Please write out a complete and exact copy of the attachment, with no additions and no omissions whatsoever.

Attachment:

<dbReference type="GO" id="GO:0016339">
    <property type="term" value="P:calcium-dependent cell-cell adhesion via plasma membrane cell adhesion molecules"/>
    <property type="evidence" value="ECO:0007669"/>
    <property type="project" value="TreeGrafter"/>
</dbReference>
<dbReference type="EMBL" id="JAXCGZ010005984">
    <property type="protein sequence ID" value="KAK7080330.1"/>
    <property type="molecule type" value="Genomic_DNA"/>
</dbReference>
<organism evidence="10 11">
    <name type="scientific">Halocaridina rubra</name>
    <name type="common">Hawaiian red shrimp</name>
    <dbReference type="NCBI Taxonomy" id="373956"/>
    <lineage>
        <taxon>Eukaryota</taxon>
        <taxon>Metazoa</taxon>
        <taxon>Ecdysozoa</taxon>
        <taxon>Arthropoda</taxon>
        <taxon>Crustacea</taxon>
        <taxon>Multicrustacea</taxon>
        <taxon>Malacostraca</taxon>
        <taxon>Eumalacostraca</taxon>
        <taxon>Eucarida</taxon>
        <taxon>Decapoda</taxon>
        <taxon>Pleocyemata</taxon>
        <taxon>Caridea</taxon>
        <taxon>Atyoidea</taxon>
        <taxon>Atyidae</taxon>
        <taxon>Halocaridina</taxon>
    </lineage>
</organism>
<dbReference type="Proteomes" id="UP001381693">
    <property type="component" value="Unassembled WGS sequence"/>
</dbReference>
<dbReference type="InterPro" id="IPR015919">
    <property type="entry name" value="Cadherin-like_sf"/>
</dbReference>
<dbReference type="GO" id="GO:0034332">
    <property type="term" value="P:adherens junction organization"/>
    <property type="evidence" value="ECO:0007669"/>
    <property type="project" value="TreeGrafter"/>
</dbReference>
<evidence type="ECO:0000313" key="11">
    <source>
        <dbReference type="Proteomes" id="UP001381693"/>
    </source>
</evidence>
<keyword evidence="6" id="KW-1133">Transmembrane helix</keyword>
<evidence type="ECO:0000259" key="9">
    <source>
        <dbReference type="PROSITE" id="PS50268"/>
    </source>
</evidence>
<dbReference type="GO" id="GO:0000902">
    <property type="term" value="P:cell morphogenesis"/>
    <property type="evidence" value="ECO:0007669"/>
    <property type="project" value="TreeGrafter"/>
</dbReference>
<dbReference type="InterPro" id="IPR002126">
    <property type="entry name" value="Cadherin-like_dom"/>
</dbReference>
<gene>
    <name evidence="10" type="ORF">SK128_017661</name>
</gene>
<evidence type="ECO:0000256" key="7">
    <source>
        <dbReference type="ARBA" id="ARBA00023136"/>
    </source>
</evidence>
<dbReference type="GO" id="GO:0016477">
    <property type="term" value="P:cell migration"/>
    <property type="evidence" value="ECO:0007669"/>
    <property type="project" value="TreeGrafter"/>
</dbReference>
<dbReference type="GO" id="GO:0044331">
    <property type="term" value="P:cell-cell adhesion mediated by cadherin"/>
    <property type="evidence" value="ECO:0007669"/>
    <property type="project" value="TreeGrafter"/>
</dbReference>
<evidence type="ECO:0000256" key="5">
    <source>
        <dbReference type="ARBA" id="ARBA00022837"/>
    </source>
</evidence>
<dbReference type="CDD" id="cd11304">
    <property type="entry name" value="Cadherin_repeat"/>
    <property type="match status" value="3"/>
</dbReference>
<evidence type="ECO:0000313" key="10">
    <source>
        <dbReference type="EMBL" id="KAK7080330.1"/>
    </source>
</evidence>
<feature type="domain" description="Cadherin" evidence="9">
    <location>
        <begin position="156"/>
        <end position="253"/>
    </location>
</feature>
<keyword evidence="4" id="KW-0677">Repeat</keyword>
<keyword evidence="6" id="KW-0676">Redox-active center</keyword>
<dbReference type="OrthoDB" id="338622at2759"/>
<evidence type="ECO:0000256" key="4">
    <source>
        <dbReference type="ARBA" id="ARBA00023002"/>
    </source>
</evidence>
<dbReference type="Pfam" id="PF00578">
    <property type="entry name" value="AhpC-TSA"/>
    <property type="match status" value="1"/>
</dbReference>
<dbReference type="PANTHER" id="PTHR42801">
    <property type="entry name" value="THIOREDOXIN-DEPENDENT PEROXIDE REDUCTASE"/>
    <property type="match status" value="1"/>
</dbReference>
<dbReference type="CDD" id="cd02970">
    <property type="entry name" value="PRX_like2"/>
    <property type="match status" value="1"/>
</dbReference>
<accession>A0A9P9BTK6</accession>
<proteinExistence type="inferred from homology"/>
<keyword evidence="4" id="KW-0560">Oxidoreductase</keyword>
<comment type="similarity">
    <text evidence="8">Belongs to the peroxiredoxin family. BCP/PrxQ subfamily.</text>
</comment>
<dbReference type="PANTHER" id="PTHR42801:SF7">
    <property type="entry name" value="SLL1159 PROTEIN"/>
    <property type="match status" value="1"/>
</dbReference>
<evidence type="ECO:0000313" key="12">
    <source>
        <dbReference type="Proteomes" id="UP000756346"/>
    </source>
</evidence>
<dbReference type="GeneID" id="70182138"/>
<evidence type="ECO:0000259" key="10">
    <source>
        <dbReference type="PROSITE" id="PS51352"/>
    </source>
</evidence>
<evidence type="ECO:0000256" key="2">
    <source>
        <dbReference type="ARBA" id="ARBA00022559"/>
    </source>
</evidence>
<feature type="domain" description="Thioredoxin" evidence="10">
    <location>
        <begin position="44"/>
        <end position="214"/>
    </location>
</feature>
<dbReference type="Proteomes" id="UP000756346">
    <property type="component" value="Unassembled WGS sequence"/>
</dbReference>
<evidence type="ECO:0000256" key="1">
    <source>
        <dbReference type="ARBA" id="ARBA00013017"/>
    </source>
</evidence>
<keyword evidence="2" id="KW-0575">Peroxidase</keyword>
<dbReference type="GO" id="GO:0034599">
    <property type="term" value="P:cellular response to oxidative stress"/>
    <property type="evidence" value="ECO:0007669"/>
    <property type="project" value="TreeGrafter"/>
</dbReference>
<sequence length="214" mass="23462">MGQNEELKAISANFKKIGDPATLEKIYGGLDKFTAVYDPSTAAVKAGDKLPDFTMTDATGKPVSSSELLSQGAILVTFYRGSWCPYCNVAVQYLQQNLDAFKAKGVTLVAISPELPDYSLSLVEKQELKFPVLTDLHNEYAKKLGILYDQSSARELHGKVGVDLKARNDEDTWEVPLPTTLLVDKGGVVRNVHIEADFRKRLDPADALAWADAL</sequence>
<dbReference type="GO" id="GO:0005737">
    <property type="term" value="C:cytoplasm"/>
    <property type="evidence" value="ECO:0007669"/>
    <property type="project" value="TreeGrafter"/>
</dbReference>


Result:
<dbReference type="GO" id="GO:0016339">
    <property type="term" value="P:calcium-dependent cell-cell adhesion via plasma membrane cell adhesion molecules"/>
    <property type="evidence" value="ECO:0007669"/>
    <property type="project" value="TreeGrafter"/>
</dbReference>
<dbReference type="EMBL" id="JAXCGZ010005984">
    <property type="protein sequence ID" value="KAK7080330.1"/>
    <property type="molecule type" value="Genomic_DNA"/>
</dbReference>
<organism evidence="10 11">
    <name type="scientific">Halocaridina rubra</name>
    <name type="common">Hawaiian red shrimp</name>
    <dbReference type="NCBI Taxonomy" id="373956"/>
    <lineage>
        <taxon>Eukaryota</taxon>
        <taxon>Metazoa</taxon>
        <taxon>Ecdysozoa</taxon>
        <taxon>Arthropoda</taxon>
        <taxon>Crustacea</taxon>
        <taxon>Multicrustacea</taxon>
        <taxon>Malacostraca</taxon>
        <taxon>Eumalacostraca</taxon>
        <taxon>Eucarida</taxon>
        <taxon>Decapoda</taxon>
        <taxon>Pleocyemata</taxon>
        <taxon>Caridea</taxon>
        <taxon>Atyoidea</taxon>
        <taxon>Atyidae</taxon>
        <taxon>Halocaridina</taxon>
    </lineage>
</organism>
<dbReference type="Proteomes" id="UP001381693">
    <property type="component" value="Unassembled WGS sequence"/>
</dbReference>
<dbReference type="InterPro" id="IPR015919">
    <property type="entry name" value="Cadherin-like_sf"/>
</dbReference>
<dbReference type="GO" id="GO:0034332">
    <property type="term" value="P:adherens junction organization"/>
    <property type="evidence" value="ECO:0007669"/>
    <property type="project" value="TreeGrafter"/>
</dbReference>
<evidence type="ECO:0000313" key="11">
    <source>
        <dbReference type="Proteomes" id="UP001381693"/>
    </source>
</evidence>
<keyword evidence="6" id="KW-1133">Transmembrane helix</keyword>
<evidence type="ECO:0000259" key="9">
    <source>
        <dbReference type="PROSITE" id="PS50268"/>
    </source>
</evidence>
<dbReference type="GO" id="GO:0000902">
    <property type="term" value="P:cell morphogenesis"/>
    <property type="evidence" value="ECO:0007669"/>
    <property type="project" value="TreeGrafter"/>
</dbReference>
<dbReference type="InterPro" id="IPR002126">
    <property type="entry name" value="Cadherin-like_dom"/>
</dbReference>
<gene>
    <name evidence="10" type="ORF">SK128_017661</name>
</gene>
<evidence type="ECO:0000256" key="7">
    <source>
        <dbReference type="ARBA" id="ARBA00023136"/>
    </source>
</evidence>
<dbReference type="GO" id="GO:0016477">
    <property type="term" value="P:cell migration"/>
    <property type="evidence" value="ECO:0007669"/>
    <property type="project" value="TreeGrafter"/>
</dbReference>
<dbReference type="GO" id="GO:0044331">
    <property type="term" value="P:cell-cell adhesion mediated by cadherin"/>
    <property type="evidence" value="ECO:0007669"/>
    <property type="project" value="TreeGrafter"/>
</dbReference>
<evidence type="ECO:0000256" key="5">
    <source>
        <dbReference type="ARBA" id="ARBA00022837"/>
    </source>
</evidence>
<dbReference type="CDD" id="cd11304">
    <property type="entry name" value="Cadherin_repeat"/>
    <property type="match status" value="3"/>
</dbReference>
<evidence type="ECO:0000313" key="10">
    <source>
        <dbReference type="EMBL" id="KAK7080330.1"/>
    </source>
</evidence>
<feature type="domain" description="Cadherin" evidence="9">
    <location>
        <begin position="156"/>
        <end position="253"/>
    </location>
</feature>
<keyword evidence="4" id="KW-0677">Repeat</keyword>
<keyword evidence="6" id="KW-0676">Redox-active center</keyword>
<dbReference type="OrthoDB" id="338622at2759"/>
<evidence type="ECO:0000256" key="4">
    <source>
        <dbReference type="ARBA" id="ARBA00023002"/>
    </source>
</evidence>
<dbReference type="Pfam" id="PF00578">
    <property type="entry name" value="AhpC-TSA"/>
    <property type="match status" value="1"/>
</dbReference>
<dbReference type="PANTHER" id="PTHR42801">
    <property type="entry name" value="THIOREDOXIN-DEPENDENT PEROXIDE REDUCTASE"/>
    <property type="match status" value="1"/>
</dbReference>
<dbReference type="CDD" id="cd02970">
    <property type="entry name" value="PRX_like2"/>
    <property type="match status" value="1"/>
</dbReference>
<accession>A0A9P9BTK6</accession>
<proteinExistence type="inferred from homology"/>
<keyword evidence="4" id="KW-0560">Oxidoreductase</keyword>
<comment type="similarity">
    <text evidence="8">Belongs to the peroxiredoxin family. BCP/PrxQ subfamily.</text>
</comment>
<dbReference type="PANTHER" id="PTHR42801:SF7">
    <property type="entry name" value="SLL1159 PROTEIN"/>
    <property type="match status" value="1"/>
</dbReference>
<evidence type="ECO:0000313" key="12">
    <source>
        <dbReference type="Proteomes" id="UP000756346"/>
    </source>
</evidence>
<dbReference type="GeneID" id="70182138"/>
<evidence type="ECO:0000259" key="10">
    <source>
        <dbReference type="PROSITE" id="PS51352"/>
    </source>
</evidence>
<evidence type="ECO:0000256" key="2">
    <source>
        <dbReference type="ARBA" id="ARBA00022559"/>
    </source>
</evidence>
<feature type="domain" description="Thioredoxin" evidence="10">
    <location>
        <begin position="44"/>
        <end position="214"/>
    </location>
</feature>
<dbReference type="Proteomes" id="UP000756346">
    <property type="component" value="Unassembled WGS sequence"/>
</dbReference>
<evidence type="ECO:0000256" key="1">
    <source>
        <dbReference type="ARBA" id="ARBA00013017"/>
    </source>
</evidence>
<keyword evidence="2" id="KW-0575">Peroxidase</keyword>
<dbReference type="GO" id="GO:0034599">
    <property type="term" value="P:cellular response to oxidative stress"/>
    <property type="evidence" value="ECO:0007669"/>
    <property type="project" value="TreeGrafter"/>
</dbReference>
<sequence length="214" mass="23462">MGQNEELKAISANFKKIGDPATLEKIYGGLDKFTAVYDPSTAAVKAGDKLPDFTMTDATGKPVSSSELLSQGAILVTFYRGSWCPYCNVAVQYLQQNLDAFKAKGVTLVAISPELPDYSLSLVEKQELKFPVLTDLHNEYAKKLGILYDQSSARELHGKVGVDLKARNDEDTWEVPLPTTLLVDKGGVVRNVHIEADFRKRLDPADALAWADAL</sequence>
<dbReference type="GO" id="GO:0005737">
    <property type="term" value="C:cytoplasm"/>
    <property type="evidence" value="ECO:0007669"/>
    <property type="project" value="TreeGrafter"/>
</dbReference>